Not to mention, despite having been a user of rooted Android devices and custom roms in the past. I feel an ever decreasing need for either of those things with modern phones. Back in the days when a single core ~800Mhz was not uncommon in a phone, then yes I felt the need to root so that I could overclock and otherwise optimize the device to make it usable.
But these days with 4 cores being pretty much the minimum in any mid level, or higher, device I see very little need (other than fairly weak ideological "I want full control of my device that I paid for" arguments) for rooting.
Not allowing you to use a particular app on your device after you've performed an unsupported modification of the OS doesn't really seem like a discriminatory act to me anyway. It is comparable to the idea of expecting Microsoft to support the installation of Office on a Surface tablet after you disable secure boot and install some flavour of Linux.
Fundamentally, yes it is your device and you can do what you like with it. Just don't expect things to allowed or supported on it if you do something unsupported to modify it.
If the problem is that the app can be too easily subverted once you have control of your device, then perhaps they should not have dedicated apps (which IMHO gather too much personal info anyway) and stick to using their websites.
P.S. My devices are not rooted and I refuse to use the app of my financial institution as it wants too much access.
"open yourself to hacking or starve yourself of practically your entire clientele."
Are you trying to say the pratically everyone who has an Android phone and/or uses Android Pay has a rooted device? I admit that a great many people have rooted Android devices, but as a percentage of total Android and/or Android Pay users I think the number that are rooted is relatively small.
Yes, there's less ongoing need to have root BUT you still need to yank out all the crapware shipped with devices. Luckily unrooting is easy, so root, do the 1 off fixes, unroot, carry on as normal.
Personally I value having regular scheduled backups more than payment apps I never intend to use, too many app updates break them and reverting isn't an unrooted option.
To be honest I've had a few smartphones in recently to setup and most of them have been pretty easy to clean up unrooted. Samsungs are a bit of a pain but with my LG G4 I was able to uninstall 90% of the LG stuff and disable the rest. Slap on a new launcher and icon pack to taste and away you go.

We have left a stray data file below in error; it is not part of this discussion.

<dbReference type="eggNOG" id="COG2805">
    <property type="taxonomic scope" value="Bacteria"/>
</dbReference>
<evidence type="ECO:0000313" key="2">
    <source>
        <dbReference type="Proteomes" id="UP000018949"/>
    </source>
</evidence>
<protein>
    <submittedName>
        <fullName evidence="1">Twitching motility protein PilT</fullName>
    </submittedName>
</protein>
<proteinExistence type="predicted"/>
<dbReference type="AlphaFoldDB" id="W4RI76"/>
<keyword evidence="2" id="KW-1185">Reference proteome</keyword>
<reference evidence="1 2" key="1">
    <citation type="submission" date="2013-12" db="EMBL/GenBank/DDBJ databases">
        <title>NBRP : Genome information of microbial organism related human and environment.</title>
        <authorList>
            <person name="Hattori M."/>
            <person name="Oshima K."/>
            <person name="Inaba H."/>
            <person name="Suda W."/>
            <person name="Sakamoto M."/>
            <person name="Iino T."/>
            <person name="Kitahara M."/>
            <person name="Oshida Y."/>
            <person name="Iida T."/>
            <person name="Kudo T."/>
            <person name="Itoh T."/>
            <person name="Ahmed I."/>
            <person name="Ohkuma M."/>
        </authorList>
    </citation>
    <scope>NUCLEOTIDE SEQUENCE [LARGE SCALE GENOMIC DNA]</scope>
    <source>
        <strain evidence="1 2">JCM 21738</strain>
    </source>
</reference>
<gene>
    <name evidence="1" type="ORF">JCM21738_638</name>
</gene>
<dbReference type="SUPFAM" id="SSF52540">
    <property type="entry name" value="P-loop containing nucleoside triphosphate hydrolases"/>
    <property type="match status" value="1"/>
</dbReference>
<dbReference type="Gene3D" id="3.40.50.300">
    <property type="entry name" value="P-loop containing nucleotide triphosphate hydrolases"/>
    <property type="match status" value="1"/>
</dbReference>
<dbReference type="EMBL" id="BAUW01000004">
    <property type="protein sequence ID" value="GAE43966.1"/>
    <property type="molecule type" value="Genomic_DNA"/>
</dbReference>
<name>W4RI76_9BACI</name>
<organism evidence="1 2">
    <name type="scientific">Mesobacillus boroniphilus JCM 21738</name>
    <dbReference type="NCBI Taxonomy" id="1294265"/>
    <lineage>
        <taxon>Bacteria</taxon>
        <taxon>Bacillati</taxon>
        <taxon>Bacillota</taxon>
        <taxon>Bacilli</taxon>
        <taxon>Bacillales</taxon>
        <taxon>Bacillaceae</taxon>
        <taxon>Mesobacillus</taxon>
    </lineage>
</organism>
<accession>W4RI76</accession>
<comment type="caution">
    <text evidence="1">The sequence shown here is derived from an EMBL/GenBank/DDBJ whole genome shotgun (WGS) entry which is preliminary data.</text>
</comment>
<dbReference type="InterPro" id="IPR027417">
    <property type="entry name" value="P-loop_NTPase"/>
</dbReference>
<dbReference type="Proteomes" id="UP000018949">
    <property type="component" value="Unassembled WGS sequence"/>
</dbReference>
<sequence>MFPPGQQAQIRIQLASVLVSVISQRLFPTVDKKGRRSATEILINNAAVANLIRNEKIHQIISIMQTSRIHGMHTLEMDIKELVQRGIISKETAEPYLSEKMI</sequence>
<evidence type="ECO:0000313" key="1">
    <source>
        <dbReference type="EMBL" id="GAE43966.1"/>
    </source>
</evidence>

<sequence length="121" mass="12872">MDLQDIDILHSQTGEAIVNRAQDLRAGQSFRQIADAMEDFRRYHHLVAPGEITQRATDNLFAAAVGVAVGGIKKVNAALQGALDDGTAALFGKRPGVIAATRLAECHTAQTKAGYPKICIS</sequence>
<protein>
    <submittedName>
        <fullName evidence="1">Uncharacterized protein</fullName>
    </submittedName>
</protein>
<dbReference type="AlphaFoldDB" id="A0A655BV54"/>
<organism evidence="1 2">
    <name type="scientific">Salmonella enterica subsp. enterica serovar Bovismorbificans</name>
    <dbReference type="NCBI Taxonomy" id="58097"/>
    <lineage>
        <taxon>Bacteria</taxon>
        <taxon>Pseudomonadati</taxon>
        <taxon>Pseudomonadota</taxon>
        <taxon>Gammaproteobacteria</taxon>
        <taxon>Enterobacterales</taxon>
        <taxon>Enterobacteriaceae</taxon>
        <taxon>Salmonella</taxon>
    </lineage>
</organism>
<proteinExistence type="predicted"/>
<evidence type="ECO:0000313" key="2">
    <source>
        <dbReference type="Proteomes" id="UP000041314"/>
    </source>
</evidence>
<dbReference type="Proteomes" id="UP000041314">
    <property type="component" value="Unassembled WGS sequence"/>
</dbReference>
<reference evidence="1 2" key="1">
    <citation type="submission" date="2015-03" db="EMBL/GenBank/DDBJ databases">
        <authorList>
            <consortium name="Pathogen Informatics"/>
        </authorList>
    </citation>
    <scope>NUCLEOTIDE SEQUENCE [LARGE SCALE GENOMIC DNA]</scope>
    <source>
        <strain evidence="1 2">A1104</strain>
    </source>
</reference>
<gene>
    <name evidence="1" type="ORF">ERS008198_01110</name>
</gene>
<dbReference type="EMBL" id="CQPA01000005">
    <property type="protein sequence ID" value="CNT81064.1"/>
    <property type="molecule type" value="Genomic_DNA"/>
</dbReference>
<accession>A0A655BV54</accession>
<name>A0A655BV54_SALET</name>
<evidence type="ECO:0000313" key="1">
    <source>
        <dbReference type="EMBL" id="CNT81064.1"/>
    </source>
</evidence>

I'm looking to root my 'phone, not because of the other stuff, but because it is VERY insecure.
I have a Samsung S3 and, as many of you know, Samsung suck big time at providing updates. So I am forced to switch to CM, and that involves rooting the 'phone. (No, I'm not buying another 'phone because buying hardware to upgrade the software is a shitty way to go.)
I accept that there is an increased attack profile for my banking app, but is it more than I am already exposed to? Shouldn't it be my call to decide which path is the less vulnerable? I would be happy if my bank app said something like "your 'phone is rooted - do you accept responsibility for the security of this device?"*, but just cutting me off from what is a very useful app is simply unacceptable.
* It's not as if they pointed out the vulnerabilities in the first place.
"So I am forced to switch to CM, and that involves rooting the 'phone."
Installing a custom ROM on Samsung devices doesn't necessarily require root. Odin lets you flash custom ROMs on most Samsung Galaxy devices without root (although it does have here there be dragons warnings when you attempt it). Even if root were required to gain access to flash a custom ROM, there's no reason the ROM you flash should have root.
I've rooted and installed cyanogenmod on a S3(work) and S4(personal), root within cm is something you have to enable so I'm not sure how banking apps would interpret that, Barclays does not like root though not tried it with cm, Tesco is fine with root as long as you don't certain apps installed e.g. wifinspect.
The great thing about cm is you get to choose what google apps you install, I recommend pico (http://opengapps.org/) and if you need anything else install the individual apps.
One tip I can give you that caught me out is "google play services" as your battery will drain at a ridiculous rate till you go into privacy in the setting and stop it from waking up etc... oh and those privacy settings are great for stopping every tom dick and harry from reading your contacts/location/media/camera/microphone.
You'll be glad once you do it because you'll actually start to think your phone is a little more yours.
CM works great on my GS3; I would HIGHLY recommend not installing anything Google, as the battery life is more than double for me without Google services. I simply backup any apps I want to keep with apk extractor and manually install them once it's setup. I don't do anything that is sensitive on my mobile devices though, so I can't speak to banking apps. In order to update apps you'd have to manually sideload them, which I'm fine with because I don't use many apps.
I stopped bothering rooting my phones a couple of years ago. Never looked back. Rooting just gives you less and less as time goes on.
The phone software and hardware is pretty sorted now and all rooting seems to give you is a whole new set of headaches and the feeling of constantly nursing your phone.
It's just a phone dammit. You'll but another in 12-18 months time probably. Suck it up and just use it as intended. Life is too short.
1. You do some homework and find the right phone for you for the £300+. A lot (not all) of people that root are the type that do not dwell too long with a particular phone. Nature of the beast. me? I stick with a phone for 3+ years.
2. The problem at hand is rooted phones not being able to use the pay network. The thing is, have the folks who religiously root, actually stopped to think recently that the practice they have been doing the past 5 years is still worth it? For quite a few...probably not worth it now.